Let me tell you two stories from my childhood.
Story Number One
When I was very young, maybe five years old, the community pool my family belonged to decided to put on an event called the “Water Ballet“.
In Water Ballet, the older girls of the community (including my sister) instructed the younger girls (including me) in a choreographed dance/synchronized swimming routine.
The culmination of Water Ballet was a recital, of sorts, that we put on for our parents and, of course, any other community members who wished to see our performance. So, just our parents. I imagine the woman who conceived Water Ballet pictured us cavorting Esther Williams-style around the community pool to the delight of a huge and appreciative audience.
The theme for our Water Ballet was “Hawaii“.
The costumes for our performance, manufactured by our mothers, were “grass” skirts made out of burlap cut into strips and tied around our waists. We wore our grass skirts over black bathing suits.
On the evening of the big performance, we got dressed in the locker room of the pool. I looked at all the other little girls. Their grass skirts consisted of burlap cut into many very thin strips, which barely covered the bottom of their bathing suits. My grass skirt hung to my knees, and the burlap strips were ominously wide.
Did we miss the memo? I worried that maybe we should have had a dress rehearsal.
Not only did I look different from all the other girls, when we jumped into the pool, my grass skirt became a heavy, sodden mess. Since I was only five and without hips to hold up this suddenly weighty apparel, my grass skirt tended to slip down around my ankles.
I spent the rest of the dance holding my soggy grass skirt in place.
As we finally, mercifully, made our exit, I heard sniggers from the audience as I passed.
Story Number Two
There were a lot of kids to play with in the neighborhood where I grew up. My best friend, one year younger than me, lived three houses down.
We were inseparable. We played together all day, ate dinner at each other’s houses, and had sleepovers at least once a week. We even called ourselves “The Sisters“.
Like most sisters, we also did our share of bickering. Nothing serious – we both had sunny dispositions – but frequent.
Once, our bickering (over a tetherball game) escalated into a full-blown fight, complete with slaps and hair-pulling. In the melee, I kicked my friend and hurt her. Tears came to her eyes. Incredibly, rather than apologizing, I made fun of her for crying like a baby.
I felt bad after both of these incidents – the Water Ballet fiasco and the fight – but bad in different ways.
My purpose for telling you these stories is not to inflict torturous recollections of my childhood upon you, but to illustrate a point.
I have been reading Brene Brown recently. In her books, Brown spells out the difference between guilt and shame: “Shame is a focus on self, guilt is a focus on behavior. Shame is, ‘I am bad.‘ Guilt is, ‘I did something bad.‘“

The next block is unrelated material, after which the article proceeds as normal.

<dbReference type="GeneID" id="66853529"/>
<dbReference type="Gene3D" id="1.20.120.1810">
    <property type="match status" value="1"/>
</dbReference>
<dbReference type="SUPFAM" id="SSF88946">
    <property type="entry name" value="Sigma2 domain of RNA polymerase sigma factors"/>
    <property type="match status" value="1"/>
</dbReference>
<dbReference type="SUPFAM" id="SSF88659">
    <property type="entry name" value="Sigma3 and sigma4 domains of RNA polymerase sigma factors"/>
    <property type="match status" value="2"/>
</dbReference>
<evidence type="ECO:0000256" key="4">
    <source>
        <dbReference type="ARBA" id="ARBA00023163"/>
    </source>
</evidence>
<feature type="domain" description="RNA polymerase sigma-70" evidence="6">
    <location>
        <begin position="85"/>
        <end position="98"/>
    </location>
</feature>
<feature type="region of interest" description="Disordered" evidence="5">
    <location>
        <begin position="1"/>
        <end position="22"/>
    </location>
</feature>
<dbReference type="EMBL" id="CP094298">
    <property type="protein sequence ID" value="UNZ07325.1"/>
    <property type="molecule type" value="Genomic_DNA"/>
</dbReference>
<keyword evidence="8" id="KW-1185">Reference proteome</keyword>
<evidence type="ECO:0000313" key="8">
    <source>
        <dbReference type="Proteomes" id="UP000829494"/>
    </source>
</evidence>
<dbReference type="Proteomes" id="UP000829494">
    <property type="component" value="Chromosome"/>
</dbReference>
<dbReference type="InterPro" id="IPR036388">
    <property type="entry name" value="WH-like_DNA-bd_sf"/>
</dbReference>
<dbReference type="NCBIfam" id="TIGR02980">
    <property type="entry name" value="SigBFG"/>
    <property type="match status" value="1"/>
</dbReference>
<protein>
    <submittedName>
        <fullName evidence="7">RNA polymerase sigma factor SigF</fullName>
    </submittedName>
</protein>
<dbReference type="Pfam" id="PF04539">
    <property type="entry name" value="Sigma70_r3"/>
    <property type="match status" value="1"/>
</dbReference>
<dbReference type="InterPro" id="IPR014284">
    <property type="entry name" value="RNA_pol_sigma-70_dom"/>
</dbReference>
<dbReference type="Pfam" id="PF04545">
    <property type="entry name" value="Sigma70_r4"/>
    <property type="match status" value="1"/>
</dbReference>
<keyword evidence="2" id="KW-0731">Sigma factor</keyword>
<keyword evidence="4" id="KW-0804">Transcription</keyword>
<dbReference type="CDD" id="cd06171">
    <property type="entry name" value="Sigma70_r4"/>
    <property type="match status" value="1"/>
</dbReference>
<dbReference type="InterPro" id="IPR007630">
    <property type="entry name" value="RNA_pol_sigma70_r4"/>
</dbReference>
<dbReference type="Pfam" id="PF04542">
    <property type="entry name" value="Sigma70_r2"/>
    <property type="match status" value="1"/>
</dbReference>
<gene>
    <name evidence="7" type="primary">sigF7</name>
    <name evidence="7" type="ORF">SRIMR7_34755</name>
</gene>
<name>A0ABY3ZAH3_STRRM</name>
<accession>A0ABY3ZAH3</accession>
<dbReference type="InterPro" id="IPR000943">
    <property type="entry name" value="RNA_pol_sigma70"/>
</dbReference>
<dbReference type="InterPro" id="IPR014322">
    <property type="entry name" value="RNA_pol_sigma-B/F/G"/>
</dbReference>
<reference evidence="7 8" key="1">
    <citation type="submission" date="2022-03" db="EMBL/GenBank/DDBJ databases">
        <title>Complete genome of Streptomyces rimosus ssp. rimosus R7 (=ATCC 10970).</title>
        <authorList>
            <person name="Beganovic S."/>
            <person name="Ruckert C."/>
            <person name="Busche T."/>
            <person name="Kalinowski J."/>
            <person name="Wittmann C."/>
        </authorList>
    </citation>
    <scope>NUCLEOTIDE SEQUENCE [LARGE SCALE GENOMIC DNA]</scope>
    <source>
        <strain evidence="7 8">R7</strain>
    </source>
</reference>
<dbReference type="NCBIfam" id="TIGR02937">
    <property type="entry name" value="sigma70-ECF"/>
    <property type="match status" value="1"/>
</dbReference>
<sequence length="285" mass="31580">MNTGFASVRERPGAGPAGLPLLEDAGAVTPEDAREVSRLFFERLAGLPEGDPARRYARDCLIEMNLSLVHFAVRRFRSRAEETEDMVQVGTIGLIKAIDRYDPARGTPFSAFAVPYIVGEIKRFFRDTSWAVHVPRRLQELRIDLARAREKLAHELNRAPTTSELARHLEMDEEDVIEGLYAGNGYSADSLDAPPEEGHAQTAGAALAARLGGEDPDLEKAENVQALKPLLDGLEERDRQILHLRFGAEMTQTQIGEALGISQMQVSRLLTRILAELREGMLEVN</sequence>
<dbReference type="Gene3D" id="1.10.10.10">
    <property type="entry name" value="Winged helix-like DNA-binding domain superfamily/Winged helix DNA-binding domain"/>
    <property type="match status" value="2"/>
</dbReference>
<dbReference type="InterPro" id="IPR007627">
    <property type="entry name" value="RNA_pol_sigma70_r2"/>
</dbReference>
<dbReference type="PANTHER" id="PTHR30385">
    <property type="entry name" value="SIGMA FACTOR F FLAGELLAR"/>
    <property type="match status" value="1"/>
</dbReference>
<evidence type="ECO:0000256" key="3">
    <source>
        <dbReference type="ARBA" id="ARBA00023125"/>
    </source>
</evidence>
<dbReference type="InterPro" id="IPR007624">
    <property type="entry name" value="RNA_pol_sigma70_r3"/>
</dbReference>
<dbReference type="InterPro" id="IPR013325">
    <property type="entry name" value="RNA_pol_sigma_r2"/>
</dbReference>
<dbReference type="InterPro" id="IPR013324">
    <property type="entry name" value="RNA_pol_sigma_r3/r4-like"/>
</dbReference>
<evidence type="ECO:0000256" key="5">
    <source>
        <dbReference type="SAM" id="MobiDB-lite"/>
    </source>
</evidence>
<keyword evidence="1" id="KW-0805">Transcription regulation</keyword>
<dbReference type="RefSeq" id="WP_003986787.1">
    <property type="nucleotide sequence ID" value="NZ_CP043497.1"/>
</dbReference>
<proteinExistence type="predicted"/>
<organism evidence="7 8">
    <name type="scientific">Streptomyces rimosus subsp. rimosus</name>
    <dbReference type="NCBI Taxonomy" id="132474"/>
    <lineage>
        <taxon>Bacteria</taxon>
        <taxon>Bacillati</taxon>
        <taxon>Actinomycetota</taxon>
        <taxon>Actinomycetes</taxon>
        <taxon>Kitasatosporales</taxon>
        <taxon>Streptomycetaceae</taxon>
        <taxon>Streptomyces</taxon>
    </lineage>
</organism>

In the first story, I felt shame. Not only was my costume a disaster, but in my mind, it was yet another example of how I just did not fit in.
All of the other little girls somehow knew how to dress, what to say, how to act in lock-step with each other. I was always the oddball on the outside looking in and I was ashamed.
In the second story, I felt guilt. I had really hurt my friend, whom I loved and who was younger and smaller than me. I eventually did apologize, was forgiven, and never again fought with her. Oh, we still frequently argued, but it never again escalated into a brawl.
Guilt is not always a bad thing. It ultimately helps us live in society by pushing us to change unacceptable behavior. It might not be a comfortable feeling, but it can be instructive.
Shame, on the other hand, makes us want to change who we are. It makes us feel unlovable, unsuitable, unworthy. It shines a very bright spotlight on our perceived shortcomings and failures. It is always destructive.
Guilt is easier to come back from than shame. It is possible to change a behavior. Overcoming feelings of guilt can teach us self-forgiveness. We can learn to give ourselves grace. We discover how to consider the feelings of others.
I should have, could have, and did change my behavior regarding the fight.
Shame prevents us from accepting forgiveness. When we feel shame, we believe we are undeserving of grace.
One more thing.
Shame tends to isolate us. White-hot shame makes us feel as though we do not merit love and acceptance. The way to overcome shame is through empathy and forgiveness. Empathy releases us from our self-isolation. It allows us to give ourselves validation.
Eventually, as I got older, I realized that being an oddball was not a bad thing. In fact, by the time I reached my teenage years, it was one of the things I was most proud of. I didn’t have to be in lock-step with the crowd to be accepted. My friends loved me for the goofy, nerdy person I was.
I got over the shame of the grass skirt.
But I still remember it.
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